I'd change the way that all the focus is on senior's finding jobs. I'm planning to go to graduate school and they don't really offer much help, nor are the departments very up-to-date on what's required for some programs. I spend most of my time on campus lounging in my apartment, the library's crowded and, in my opinion, a more distracting place to do work. People are proud to go to UR, but they just don't show a lot of support for Richmond athletics. Students are so overprogrammed that when they get some free time they just want to relax.


I really like our size. Its large enough to have many opportunities available to us, but its small enough to be able to take advantage of those opportunities. I do think we need to working on ways to create closer bonds of friendship between male and female students. There are not as many co-ed activities, and residence halls are not coed. I spend a lot of time in the commons and on the Westhampton Green when its nice out. Its so beautiful and I love it. I acually was very proud of our school recently. It sounds silly, but we had a chalk controversy. A student was punished for writing inspirational messages on the brick with chalk and the school rallied to defend their freedom of speech and right to expression by filling the forum's brick with chalk sayings and pictures. It makes me happy every time I see it.


Richmond is a very small, private university. This equals small classes, a tight knit community and a lot of controversy. All of which I love yet can find something wrong with. The small classes make for a much more personal and interactive learning environment where students get to know each other, especially in your particular major. But it is difficult to get away with not actually doing any work. I guess it's up to the individual as to whether or not that's good or bad. The tight knit community is great and helps with making and keeping friends. But it's a little difficult for me because I live off campus. A lot of activities are at night or on the weekends. I have no desire to drive for an hour at midnight or spend the gas money to go to school for an hour for something. But I get home cooked meals, my own bathroom and a dog so I'll take the extra time to drive for most things. Recently we had a nice big controversy over side-walk chalk. A few students were given community service hours for drawing pictures and writing in the Forum (a big open brick area). When this was published in the student-run newspaper, The Collegian, people freaked out and it was awesome. Students then went out at no o'clock in the morning and wrote an essay/statement about why we should be able to chalk in the Forum and it was washed away early the next morning. Then people freaked out even more and eventually made it so students had permission from the president to chalk on the Forum, as long as it wasn't vulgar. The following Friday there were people on the soap box and chalkers all around, showing their appreciation for free speech. I must say that I thoroughly enjoyed the chalking and look forward to the chalk days planned in the future. I believe this opened a door for students to be more vocal and active in what happens on campus.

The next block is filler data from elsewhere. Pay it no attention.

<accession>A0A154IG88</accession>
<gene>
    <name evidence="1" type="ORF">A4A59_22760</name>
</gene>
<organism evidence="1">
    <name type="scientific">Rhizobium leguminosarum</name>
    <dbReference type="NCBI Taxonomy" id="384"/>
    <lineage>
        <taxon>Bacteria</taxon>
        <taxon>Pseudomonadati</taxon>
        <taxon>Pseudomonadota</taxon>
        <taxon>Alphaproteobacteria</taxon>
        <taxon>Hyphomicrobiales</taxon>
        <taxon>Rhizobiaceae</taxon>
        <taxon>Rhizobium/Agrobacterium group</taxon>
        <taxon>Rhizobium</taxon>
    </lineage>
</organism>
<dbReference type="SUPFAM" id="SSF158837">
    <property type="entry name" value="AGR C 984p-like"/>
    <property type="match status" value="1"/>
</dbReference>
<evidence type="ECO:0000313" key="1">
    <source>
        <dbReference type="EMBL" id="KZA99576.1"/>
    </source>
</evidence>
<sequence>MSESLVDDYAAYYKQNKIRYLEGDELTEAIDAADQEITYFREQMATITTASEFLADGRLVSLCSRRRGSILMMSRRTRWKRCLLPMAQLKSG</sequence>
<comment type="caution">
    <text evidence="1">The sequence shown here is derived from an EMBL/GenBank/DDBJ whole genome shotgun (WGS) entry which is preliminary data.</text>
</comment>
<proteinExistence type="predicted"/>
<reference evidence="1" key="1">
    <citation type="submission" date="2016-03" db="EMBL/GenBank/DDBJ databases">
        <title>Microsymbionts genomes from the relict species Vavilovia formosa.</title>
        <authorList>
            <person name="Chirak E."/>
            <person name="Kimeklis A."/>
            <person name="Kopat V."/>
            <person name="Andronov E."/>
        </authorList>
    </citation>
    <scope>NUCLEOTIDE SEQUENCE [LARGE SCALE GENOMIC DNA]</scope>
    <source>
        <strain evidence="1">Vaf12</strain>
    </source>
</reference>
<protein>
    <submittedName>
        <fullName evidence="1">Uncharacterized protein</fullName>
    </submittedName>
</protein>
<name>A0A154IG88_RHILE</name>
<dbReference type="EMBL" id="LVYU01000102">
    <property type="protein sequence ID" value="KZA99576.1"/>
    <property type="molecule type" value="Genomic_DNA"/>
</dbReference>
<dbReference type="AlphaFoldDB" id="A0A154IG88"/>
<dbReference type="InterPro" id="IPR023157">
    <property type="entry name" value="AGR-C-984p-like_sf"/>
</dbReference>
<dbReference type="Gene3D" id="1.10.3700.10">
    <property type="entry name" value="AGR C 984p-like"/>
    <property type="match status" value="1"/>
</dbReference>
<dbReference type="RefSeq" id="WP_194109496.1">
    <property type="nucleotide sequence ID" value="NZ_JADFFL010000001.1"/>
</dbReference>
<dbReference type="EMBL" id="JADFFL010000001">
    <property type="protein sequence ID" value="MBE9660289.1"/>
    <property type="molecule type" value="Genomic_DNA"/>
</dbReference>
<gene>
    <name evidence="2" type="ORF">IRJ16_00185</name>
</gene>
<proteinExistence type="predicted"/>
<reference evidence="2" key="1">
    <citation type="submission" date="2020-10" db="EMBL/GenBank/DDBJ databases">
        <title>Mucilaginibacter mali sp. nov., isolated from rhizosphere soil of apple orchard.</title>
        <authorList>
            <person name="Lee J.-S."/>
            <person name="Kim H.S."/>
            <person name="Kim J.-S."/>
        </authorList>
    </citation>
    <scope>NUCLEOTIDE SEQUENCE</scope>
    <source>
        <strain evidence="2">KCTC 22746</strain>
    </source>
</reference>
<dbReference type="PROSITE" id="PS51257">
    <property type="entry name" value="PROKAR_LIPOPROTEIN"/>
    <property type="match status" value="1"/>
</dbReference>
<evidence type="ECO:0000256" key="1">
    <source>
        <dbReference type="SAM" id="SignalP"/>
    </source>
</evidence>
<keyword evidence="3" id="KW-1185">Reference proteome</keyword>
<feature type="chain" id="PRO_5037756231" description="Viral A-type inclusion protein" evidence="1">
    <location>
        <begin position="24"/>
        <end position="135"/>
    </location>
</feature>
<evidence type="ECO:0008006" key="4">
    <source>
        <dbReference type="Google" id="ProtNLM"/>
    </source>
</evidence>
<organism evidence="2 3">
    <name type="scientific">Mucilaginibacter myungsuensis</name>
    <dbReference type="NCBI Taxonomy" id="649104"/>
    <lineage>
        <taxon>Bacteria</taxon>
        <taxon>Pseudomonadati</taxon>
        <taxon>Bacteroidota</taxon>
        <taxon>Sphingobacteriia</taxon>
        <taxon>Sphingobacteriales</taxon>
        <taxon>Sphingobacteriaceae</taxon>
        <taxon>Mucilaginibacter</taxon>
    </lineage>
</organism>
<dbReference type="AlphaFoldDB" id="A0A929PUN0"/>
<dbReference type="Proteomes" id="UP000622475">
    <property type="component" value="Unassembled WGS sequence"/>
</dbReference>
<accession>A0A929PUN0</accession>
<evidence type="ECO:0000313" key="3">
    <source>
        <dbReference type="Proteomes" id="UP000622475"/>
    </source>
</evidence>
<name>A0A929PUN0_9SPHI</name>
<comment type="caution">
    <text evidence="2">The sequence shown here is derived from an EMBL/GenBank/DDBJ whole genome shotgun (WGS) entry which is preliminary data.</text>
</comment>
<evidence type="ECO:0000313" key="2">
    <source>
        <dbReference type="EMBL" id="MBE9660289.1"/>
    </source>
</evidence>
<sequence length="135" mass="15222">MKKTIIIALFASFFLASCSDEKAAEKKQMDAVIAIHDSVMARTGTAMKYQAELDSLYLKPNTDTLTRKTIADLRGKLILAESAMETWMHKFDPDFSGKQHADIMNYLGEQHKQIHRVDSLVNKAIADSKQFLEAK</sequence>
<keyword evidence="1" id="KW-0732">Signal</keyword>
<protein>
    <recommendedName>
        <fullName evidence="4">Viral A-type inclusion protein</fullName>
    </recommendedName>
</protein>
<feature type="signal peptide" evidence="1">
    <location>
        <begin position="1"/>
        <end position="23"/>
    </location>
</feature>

If I could change one thing about Richmond it would be the availability of food. The dining hall closes at 8pm everyday and doesn't open on the weekends until 10:30 am. Then the other "dine late" places are often closed on the weekends or during the late afternoon and so it's very difficult to find food, especially later at night. I say that if the gym is open until midnight that the dining hall should be open until midnight. It just doesn't make sense to me that the gym is open four hours longer then the dining hall! The biggest recent controversy on campus was about chalk in the Forum. Some students had drawn on chalk in the Forum, an area supposedly designed for students to express their opinions and be heard. However, the administration freaked out when they saw the chalk and had maintenance clean it away right away for fear that people might see it (oh the horrors!)and then sentenced the perpetrators to a couple hours of work with maintenance to make up for all the trouble they caused. Students were really upset about this and a secret "Chalkers League" formed and began chalking the campus in the middle of the night. Finally, our President told maintenance not to clean the chalk up anymore so now was have a colorful and expressive Forum! The best thing about Richmond is the Professors and the students. As a freshman I didn't expect to be offered opportunities for research or to develop such close and friendly relationships with my Professors. However, I have already been offered numerous opportunities for further research and even presenting my research to the Richmond community. Additionally, the Professors really do care about the students and they ask their opinions and keep the structure of the classes open for student discussion and input. I think this give and take between students and professors is really wonderful because it makes learning so much more interactive and personal and motivates the both the professors and students to continually improve and strive for the best because neither one wants to disappoint the other and they both want to help each other out. There isn't a lot of school pride here at Richmond which was a big disappointment for me. I think people are proud to say they go to Richmond, but they don't actively support it here and hardly anyone goes to athletic events which are really sad. I think we could definitely benefit from some more school pride! The city of Richmond itself is a great city. It is a car town, however, so it's really hard to get around if you don't bring your car here or have friends with cars. Richmond has great restaurants, malls, and small boutiques as well as museums, historical landmarks, concerts, dance performances, and seasonal fairs. Additionally, the city is a great place to volunteer and it isn't too expensive for students. If people don't want to go into the historical city itself Broad Street is about a five minute drive from campus and it has just about anything you could be looking for at reasonable prices. I think it's nice to go off campus every once in a while because UR can be a bubble and if you're here too long without venturing outside you tend to miss out on big world news and to forget that the rest of the world doesn't all look the same.